Consumers are constantly striving towards something better, something new, and something more convenient. Lets face it, with all of the smart technologies on the market, society has recognized the ability to get what they want, when they want it. People are no longer grounded on one platform or homepage, but rather they have the freedom and ability to access the Internet wherever and whenever they please. This concept has brought about the idea of the “liquid consumer.” Things are no longer black and white for advertisers, but rather they are a combination of the two. A vast spread of grey area has evolved for advertisers where campaigns and promotions are no longer devised by following a simple formula. As consumers become more liquid, marketers must adapt by becoming much more “liquidly creative” and recognize that they can no longer put all of their advertisements in one place.
This has caused advertisers to become much more flexible and strategic in their marketing strategies and campaigns. For example, Snapchat was one of the first large companies to embrace this change by launching their “Snapchat Discover” campaign, which offers a newsfeed and Flipboard of current events and news for its users. Snapchat advertisers realized that they could draw more attention and attraction to their application by allowing other provinces to utilize their platform. In turn, publishers are beginning to see that without placing their content on a multitude of third-party platforms, their voice simply will not be heard. In response to changing consumer technology, Apple and Facebook have also launched similar campaigns to Snapchat advertisers. In turn, smaller companies will begin to see that as these larger brands are making these transformations, it is in their best interest to follow suit.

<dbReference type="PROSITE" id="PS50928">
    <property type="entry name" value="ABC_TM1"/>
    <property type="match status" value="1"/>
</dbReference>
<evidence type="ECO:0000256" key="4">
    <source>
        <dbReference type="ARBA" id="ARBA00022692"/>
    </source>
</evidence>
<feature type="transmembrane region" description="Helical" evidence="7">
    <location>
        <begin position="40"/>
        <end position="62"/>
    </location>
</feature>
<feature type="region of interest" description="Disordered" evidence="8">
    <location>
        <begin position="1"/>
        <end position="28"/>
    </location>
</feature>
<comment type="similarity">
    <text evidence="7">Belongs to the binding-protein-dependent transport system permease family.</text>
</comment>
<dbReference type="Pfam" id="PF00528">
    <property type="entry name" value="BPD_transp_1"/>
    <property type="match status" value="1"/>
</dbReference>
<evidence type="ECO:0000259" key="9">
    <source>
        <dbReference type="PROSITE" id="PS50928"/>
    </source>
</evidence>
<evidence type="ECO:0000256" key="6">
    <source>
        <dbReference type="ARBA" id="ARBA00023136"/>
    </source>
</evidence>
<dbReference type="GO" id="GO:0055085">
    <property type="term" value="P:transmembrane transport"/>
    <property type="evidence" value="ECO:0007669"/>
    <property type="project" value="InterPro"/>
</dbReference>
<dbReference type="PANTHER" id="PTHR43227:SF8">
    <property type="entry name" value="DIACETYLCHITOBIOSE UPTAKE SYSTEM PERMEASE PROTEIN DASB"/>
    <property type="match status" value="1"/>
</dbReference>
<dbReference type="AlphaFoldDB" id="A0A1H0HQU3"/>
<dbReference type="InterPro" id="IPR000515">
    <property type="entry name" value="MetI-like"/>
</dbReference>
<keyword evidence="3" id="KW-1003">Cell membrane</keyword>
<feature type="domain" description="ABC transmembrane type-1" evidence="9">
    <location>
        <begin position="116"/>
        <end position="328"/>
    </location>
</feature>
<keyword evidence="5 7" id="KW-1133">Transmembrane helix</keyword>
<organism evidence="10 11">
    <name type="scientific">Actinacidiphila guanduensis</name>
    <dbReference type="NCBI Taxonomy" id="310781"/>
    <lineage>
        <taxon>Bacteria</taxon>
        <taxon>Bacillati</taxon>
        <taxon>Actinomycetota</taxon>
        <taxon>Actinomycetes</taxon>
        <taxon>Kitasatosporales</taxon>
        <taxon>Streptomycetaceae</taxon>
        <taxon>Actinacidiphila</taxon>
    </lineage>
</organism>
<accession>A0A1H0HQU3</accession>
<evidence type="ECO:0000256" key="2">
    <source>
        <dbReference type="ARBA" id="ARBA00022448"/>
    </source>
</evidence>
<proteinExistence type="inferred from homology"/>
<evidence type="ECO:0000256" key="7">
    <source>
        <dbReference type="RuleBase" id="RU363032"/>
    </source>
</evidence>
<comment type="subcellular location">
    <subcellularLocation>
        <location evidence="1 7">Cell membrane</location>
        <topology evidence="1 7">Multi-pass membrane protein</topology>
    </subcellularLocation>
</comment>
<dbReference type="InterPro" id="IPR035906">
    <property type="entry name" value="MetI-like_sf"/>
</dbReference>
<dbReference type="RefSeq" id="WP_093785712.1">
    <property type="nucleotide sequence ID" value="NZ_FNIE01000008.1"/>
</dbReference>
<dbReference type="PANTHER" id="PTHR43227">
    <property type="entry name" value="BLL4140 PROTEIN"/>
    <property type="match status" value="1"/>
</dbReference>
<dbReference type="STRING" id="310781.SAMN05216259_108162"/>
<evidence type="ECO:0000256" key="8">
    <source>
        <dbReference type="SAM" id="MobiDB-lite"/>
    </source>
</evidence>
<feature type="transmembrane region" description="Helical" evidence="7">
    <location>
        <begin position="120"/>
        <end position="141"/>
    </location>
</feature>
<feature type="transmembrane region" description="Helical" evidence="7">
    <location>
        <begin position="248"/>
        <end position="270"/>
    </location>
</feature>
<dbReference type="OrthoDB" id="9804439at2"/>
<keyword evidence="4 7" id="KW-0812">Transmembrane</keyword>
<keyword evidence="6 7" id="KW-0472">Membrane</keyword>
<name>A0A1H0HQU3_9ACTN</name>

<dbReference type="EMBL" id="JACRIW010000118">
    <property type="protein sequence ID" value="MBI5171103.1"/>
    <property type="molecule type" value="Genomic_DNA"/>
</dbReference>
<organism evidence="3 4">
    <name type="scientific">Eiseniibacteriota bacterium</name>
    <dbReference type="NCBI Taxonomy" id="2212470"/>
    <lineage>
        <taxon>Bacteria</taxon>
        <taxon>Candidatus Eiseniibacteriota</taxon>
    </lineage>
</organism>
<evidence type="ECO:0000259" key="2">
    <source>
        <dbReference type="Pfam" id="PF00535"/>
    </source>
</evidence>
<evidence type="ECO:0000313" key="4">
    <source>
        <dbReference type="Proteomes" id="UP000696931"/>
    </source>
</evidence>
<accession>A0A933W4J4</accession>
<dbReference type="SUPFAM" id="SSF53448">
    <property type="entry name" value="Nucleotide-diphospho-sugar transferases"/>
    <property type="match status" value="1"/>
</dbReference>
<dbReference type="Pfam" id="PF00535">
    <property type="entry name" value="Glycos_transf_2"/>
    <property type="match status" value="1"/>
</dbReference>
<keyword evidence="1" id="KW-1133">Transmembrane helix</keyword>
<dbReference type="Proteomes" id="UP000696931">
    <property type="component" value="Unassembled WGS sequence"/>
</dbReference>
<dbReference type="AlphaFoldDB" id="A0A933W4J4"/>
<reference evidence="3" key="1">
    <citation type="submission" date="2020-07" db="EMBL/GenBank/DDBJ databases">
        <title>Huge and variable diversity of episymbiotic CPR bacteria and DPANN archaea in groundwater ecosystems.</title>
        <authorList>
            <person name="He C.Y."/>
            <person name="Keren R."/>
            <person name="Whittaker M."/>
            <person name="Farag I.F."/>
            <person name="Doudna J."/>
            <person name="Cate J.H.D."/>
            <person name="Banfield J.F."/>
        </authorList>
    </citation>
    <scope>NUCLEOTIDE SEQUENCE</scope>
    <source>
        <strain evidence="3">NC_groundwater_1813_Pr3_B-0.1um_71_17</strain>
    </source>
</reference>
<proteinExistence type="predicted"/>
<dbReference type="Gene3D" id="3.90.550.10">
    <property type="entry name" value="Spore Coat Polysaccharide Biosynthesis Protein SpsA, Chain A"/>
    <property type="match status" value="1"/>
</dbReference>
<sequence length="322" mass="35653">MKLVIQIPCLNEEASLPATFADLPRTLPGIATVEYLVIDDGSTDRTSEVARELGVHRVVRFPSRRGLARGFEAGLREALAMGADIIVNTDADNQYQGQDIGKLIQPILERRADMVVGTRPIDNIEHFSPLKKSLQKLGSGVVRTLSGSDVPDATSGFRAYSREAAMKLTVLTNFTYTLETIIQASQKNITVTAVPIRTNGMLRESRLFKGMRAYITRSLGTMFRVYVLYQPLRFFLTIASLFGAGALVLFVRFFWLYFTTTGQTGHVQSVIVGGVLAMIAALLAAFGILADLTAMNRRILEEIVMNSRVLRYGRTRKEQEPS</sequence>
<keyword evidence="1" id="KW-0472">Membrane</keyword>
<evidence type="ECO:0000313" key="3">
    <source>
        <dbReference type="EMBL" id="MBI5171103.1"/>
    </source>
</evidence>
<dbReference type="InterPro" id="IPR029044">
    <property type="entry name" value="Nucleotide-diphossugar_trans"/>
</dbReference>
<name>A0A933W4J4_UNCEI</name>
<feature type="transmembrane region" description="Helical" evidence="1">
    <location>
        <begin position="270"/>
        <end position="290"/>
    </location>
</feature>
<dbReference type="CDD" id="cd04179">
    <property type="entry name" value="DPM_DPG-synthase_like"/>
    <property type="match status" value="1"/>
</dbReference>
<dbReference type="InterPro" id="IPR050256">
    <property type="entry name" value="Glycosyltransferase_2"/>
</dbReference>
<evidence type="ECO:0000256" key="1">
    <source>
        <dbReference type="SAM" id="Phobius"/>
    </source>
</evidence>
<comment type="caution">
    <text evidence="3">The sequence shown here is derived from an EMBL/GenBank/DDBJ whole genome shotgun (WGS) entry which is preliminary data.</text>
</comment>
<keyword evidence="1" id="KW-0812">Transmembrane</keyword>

This shift in consumer technology and consumption has caused a direct response within the advertising and marketing sphere. While there may not yet be a magical solution to this emerging trend, advertisers have recognized that taking some sort of action is much more valuable than standing still and getting lost in the mayhem that is the Internet. As soon as brands acknowledge that the world no longer starts at the edge of people’s fingertips, but rather at the edge of their smartphones, there will be exponential shifts in advertising techniques across markets. This isn’t something to fear, but rather something to capitalize on. This shift gives opportunity for brands to become much more creative and allows for risks to be taken. The companies that can recognize the changing times of the Internet, and in turn acknowledge the necessity to adapt marketing strategies in order to reach consumers, are the ones that will stay grounded as they ride the slippery slope of liquid consumers.